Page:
Turning the tides

Have Newsom and PG&E teamed up to steal tidal power from the public?


On June 19 the Board of Supervisors cast its final ayes in favor of San Francisco's new plan for public power, Community Choice Aggregation, which allows the city to own or purchase as much as 51 percent of the electricity for its residents and businesses from renewable sources. The plan's goal is to meet or beat the rates of the city's current provider, Pacific Gas and Electric Co., which draws 13 percent of its power from renewable sources. CCA has become the popular choice for public power fans, who have long pushed the city to get a divorce from PG&E's monopoly.

But across town the same day, it looked as if Mayor Gavin Newsom was renewing nuptial vows with the $12 billion utility. In front of the charming backdrop of the Golden Gate Bridge, Newsom announced a partnership between the city and PG&E to look into tidal power. He promised "the most comprehensive study yet undertaken to assess the possibilities for harnessing the tides in San Francisco Bay."

PG&E committed as much as $1.5 million, which will bolster $146,000 from the city and a $200,000 grant from the Sidney E. Frank Foundation.

The news conference had public-power advocates wondering about Newsom's real commitment to renewable, locally owned power. "I've asked all the members of the Board of Supervisors," Sup. Ross Mirkarimi told the Guardian. "That press conference — nobody knew it was taking place." He said a mayoral aide later apologized that his office hadn't been informed, but he added, "I don't think it was a mistake that it occurred on the same day as the vote for CCA."

The Mayor's Office said the scheduling was purely coincidental and had been on the books for at least three weeks, but it did not issue a news release about the news conference, and no media advisory was sent to us.

Parties involved in the deal say it will bring more money to researching a shaky, untested technology — even if it means that the power any project generates could be controlled by PG&E. "We're always going to have that issue of ownership later, and I'd rather get the research data into the public domain," said Jared Blumenfeld, director of the city's Department of the Environment (SFE).

Blumenfeld insisted that the deal would give the public direct oversight of all research, including work done by the private utility. The memorandum of understanding between San Francisco, PG&E, and Golden Gate Energy, which holds the permit license for tidal energy in the bay, makes it clear that all information will be shared by all parties and open to public scrutiny.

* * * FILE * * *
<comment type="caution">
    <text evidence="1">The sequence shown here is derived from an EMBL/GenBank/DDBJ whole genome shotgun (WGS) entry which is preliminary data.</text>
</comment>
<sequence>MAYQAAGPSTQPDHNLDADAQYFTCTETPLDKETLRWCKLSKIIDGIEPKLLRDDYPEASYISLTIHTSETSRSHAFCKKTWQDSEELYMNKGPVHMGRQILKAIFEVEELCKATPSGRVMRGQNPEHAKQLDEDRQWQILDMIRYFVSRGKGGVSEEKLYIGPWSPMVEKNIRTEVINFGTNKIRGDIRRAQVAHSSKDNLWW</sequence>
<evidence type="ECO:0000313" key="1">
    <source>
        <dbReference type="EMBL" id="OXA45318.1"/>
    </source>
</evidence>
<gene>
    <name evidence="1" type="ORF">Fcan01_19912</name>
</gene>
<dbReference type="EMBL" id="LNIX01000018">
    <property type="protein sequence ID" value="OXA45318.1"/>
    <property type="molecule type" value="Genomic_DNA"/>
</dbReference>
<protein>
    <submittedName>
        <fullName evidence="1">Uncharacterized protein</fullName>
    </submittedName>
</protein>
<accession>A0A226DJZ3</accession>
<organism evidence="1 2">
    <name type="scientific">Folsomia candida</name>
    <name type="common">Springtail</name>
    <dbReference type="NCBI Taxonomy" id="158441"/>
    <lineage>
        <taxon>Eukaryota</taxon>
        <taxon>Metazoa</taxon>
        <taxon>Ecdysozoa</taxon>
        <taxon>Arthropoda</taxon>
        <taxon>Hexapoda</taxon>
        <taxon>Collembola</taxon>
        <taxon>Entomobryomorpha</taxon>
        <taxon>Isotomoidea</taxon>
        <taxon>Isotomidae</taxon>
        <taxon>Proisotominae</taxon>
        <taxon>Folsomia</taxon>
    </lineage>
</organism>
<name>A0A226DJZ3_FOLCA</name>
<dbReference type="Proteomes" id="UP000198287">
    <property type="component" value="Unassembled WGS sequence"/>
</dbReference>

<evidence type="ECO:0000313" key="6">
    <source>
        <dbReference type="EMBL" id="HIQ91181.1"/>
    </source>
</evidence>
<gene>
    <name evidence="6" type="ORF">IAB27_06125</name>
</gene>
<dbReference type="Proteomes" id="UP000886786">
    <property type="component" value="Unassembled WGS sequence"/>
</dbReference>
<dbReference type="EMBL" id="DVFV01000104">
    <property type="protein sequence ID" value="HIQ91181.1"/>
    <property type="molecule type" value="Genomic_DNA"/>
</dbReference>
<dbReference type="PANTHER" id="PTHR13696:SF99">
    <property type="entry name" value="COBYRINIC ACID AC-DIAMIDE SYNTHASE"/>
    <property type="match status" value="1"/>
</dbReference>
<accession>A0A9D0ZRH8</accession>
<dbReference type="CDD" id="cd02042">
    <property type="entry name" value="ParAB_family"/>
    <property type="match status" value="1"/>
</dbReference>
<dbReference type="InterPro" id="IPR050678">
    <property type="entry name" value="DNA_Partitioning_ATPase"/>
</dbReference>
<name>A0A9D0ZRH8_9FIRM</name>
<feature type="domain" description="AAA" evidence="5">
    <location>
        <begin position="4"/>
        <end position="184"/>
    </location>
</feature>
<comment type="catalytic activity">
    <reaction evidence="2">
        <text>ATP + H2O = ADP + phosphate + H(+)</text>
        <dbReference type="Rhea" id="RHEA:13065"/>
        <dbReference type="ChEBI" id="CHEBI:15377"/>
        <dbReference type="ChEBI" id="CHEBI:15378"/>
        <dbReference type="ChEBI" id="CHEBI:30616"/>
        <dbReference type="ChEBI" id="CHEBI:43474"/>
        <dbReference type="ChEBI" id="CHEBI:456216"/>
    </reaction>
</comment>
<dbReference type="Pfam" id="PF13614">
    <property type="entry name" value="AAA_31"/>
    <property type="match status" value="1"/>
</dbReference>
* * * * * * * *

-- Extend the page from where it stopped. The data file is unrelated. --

Newsom made a similar announcement in September 2006, when he called for the creation of a Tidal Power Advisory Group and allocated $150,000 for a feasibility study through the San Francisco Public Utilities Commission and the SFE. But that program hasn't gone far — and the little that has happened is secret.

A review of the agendas and minutes of SFPUC and SFE commission meetings shows only scant and passing mention of tidal power. The Tidal Power Advisory Group eventually came to fruition as one of five subcommittees of the Clean Tech Advisory Council, a 16-member board of local "green" business executives, entrepreneurs, and environmental experts that was formed at the call of the mayor in November 2005. Chaired by William K. Reilly, an Environmental Protection Agency administrator under George H.W. Bush, the council neither announces meetings or agendas nor makes public its minutes.

A special subcommittee devoted to tidal and wave energy has worked closely with the SFPUC to advance a feasibility study. The contract for that study went without bid to URS Corp. and will continue in conjunction with the new PG&E partnership.

URS, an international engineering, design, and construction firm based in San Francisco and formerly run by Sen.